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A Reader's Guide


My Latest Grievance

"At the top is where this enchanting, infinitely witty yet serious, exceptionally intelligent, wholly original, and Austen-like stylist belongs." — Fay Weldon, Washington Post

About the Book

My Latest Grievance introduces us to Frederica Hatch. Sixteen years old and accustomed to being the center of attention, Frederica has been raised in a dorm on the campus of Dewing, a women's college just outside Boston. It's 1978, and her parents are intensely PC (before the term was coined) — two bleeding hearts that beat as one. Aviva Ginsburg Hatch is a union grievance commitee chairperson and perennial professor of the year, and, to Frederica's frustration, she's the only mother around who doesn't own a jewelry box and makeup. Frederica's father, David Hatch, shares his wife's political passions and agrees with her about almost everything. Chafing under the care of the "most annoyingly evenhanded parental team in the history of civilization," Frederica is starting to feel that her life is stiflingly snug.

But then Frederica's path crosses that of the glamorous new dorm mother at Dewing, Laura Lee French, the antithesis of the Hatches. And with Laura Lee comes the best gossip in the history of the college — she is David Hatch's ex-wife. When Frederica learns the surprising news, she can't stop imagining the maternal road not taken, wondering if she was born into the wrong side of the divorce. Fearing scandal, the three Hatches and Laura Lee are forced to keep their history a secret, and havoc and hilarity ensue. The New York Times Book Review compared Lipman to "an inspired alchemist," and the magic continues with My Latest Grievance.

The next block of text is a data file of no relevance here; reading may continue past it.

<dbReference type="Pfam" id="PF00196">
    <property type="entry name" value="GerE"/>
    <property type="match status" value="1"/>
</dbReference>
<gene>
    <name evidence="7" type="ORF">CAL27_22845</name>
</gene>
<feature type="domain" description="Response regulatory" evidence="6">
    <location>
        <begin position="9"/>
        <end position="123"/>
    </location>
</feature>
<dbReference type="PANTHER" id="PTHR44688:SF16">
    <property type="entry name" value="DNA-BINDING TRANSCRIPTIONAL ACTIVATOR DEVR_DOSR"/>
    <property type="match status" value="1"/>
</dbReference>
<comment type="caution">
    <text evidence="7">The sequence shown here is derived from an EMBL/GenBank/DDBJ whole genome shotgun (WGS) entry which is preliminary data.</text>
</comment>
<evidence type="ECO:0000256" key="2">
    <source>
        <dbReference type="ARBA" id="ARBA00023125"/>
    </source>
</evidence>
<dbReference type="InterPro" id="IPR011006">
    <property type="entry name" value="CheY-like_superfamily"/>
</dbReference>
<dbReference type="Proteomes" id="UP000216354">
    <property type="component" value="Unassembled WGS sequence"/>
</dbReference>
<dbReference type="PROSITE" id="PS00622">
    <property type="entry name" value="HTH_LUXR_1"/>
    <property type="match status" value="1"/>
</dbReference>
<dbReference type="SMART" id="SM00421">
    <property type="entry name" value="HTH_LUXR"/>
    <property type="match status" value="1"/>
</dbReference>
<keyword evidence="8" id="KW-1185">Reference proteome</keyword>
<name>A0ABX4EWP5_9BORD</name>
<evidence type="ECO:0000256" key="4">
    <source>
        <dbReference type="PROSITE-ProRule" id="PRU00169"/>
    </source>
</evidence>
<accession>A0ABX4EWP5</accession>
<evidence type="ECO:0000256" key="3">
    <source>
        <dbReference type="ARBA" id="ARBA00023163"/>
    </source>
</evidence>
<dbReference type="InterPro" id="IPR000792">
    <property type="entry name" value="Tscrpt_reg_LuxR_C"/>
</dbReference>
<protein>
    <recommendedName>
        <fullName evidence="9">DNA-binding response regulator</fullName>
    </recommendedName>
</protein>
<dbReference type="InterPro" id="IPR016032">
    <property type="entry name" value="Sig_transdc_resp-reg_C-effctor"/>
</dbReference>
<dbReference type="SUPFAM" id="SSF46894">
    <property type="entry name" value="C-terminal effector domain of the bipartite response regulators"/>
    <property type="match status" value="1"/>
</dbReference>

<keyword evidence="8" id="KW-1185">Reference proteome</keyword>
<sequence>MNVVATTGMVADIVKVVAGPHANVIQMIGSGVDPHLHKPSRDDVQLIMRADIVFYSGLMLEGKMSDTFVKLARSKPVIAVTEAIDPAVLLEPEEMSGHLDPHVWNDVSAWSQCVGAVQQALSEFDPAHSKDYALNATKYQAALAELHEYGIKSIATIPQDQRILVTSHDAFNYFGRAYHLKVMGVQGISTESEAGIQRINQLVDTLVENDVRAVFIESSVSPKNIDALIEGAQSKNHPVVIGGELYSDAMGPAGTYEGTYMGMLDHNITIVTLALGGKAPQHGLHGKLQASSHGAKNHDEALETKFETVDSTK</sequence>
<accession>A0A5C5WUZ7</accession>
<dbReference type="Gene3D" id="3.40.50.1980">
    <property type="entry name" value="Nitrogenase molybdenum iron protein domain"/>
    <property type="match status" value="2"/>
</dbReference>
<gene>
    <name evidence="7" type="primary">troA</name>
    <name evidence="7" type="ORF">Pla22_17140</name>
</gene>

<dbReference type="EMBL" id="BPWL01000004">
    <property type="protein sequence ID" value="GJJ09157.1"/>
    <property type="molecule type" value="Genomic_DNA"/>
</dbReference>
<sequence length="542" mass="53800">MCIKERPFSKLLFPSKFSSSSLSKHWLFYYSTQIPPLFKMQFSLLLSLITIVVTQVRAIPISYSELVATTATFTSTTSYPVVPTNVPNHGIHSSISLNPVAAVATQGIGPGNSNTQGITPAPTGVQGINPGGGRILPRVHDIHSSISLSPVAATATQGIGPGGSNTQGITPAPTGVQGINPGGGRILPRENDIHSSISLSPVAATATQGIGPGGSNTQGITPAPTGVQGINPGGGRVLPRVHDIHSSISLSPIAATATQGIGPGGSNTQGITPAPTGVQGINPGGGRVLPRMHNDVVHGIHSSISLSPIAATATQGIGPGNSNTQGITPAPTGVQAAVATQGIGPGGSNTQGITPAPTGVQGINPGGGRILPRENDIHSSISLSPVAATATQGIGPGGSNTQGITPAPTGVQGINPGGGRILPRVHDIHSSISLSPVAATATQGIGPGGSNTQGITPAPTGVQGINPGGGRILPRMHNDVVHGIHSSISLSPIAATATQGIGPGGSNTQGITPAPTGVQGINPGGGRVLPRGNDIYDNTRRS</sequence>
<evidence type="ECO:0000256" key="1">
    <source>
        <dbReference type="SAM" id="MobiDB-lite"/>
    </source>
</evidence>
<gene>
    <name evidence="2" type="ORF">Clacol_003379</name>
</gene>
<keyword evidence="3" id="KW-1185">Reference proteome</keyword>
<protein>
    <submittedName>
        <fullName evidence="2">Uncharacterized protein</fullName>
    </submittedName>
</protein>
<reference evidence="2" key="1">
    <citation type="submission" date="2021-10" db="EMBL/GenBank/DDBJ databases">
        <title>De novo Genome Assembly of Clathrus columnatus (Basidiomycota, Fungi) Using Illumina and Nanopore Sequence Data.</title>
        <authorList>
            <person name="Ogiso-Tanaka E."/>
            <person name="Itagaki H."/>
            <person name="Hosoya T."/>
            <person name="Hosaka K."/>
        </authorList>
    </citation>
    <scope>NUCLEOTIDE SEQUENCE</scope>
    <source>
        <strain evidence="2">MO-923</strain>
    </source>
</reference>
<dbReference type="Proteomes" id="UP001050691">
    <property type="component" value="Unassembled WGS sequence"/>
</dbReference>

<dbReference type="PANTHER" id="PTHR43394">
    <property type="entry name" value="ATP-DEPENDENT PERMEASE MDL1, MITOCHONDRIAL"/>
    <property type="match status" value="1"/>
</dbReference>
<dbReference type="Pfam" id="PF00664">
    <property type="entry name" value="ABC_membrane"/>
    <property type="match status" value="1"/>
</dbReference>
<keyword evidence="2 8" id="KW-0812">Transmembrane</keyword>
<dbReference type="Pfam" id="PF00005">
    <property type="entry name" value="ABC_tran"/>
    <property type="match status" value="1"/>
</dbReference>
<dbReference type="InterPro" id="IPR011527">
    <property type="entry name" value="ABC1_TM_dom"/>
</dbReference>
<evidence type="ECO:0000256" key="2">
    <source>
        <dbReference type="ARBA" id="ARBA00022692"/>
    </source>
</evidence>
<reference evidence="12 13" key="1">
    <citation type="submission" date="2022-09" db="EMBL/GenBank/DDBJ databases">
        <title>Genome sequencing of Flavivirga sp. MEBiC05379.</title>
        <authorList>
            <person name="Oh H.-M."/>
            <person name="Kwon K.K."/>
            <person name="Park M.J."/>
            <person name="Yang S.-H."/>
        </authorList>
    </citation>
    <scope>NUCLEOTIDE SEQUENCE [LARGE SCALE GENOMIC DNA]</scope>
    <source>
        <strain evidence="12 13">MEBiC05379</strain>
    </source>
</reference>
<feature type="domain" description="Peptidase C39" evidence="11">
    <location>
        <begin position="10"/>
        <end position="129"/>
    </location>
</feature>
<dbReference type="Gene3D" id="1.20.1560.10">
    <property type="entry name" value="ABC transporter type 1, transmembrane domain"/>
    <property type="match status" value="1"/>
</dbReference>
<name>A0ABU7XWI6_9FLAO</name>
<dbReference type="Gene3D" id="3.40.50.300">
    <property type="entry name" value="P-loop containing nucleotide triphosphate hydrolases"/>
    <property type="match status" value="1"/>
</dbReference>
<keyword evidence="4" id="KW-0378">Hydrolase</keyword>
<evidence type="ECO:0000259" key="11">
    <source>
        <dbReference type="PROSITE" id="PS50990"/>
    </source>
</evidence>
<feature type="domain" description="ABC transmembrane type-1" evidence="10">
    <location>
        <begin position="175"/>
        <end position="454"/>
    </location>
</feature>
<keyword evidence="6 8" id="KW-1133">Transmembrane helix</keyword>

"It is very rare you get to read a book that holds you enchanted on every page, but Lipman's latest casts just that spell." — Nigella Lawson

"Turn Lipman loose on conflicting moralities and shifting allegiances, and you always will be entertained." — Miami Herald

"So entertaining you're sorry to see it end." — Seattle Times


About the Author

Elinor Lipman is the author of seven previous novels, including The Pursuit of Alice Thrift, The Inn at Lake Devine, The Ladies' Man, Isabel's Bed, and Then She Found Me. Four of her novels have been optioned for film and are in various stages of development. She divides her time between Northampton, Massachusetts, and New York City. In 2001 she won the New England Booksellers Award for fiction. She has taught at Simmons, Hampshire, and Smith colleges, which bear no resemblance to Dewing.


Questions for Discussion

1. The book is narrated by the adult Frederica Hatch as she looks back at a tumultuous teenage year. Does the author make the combined sensibility — age sixteen viewed through the eyes of the narrator's present self — work?

2. Why do you think the author made Dewing a lackluster institution rather than a top-notch college?

3. Frederica asks on page 1, "Were they types, my parents-to-be? From a distance and for a long time, it appeared to be so." Does this serve as a warning? A prediction? A wink from the author? An apology?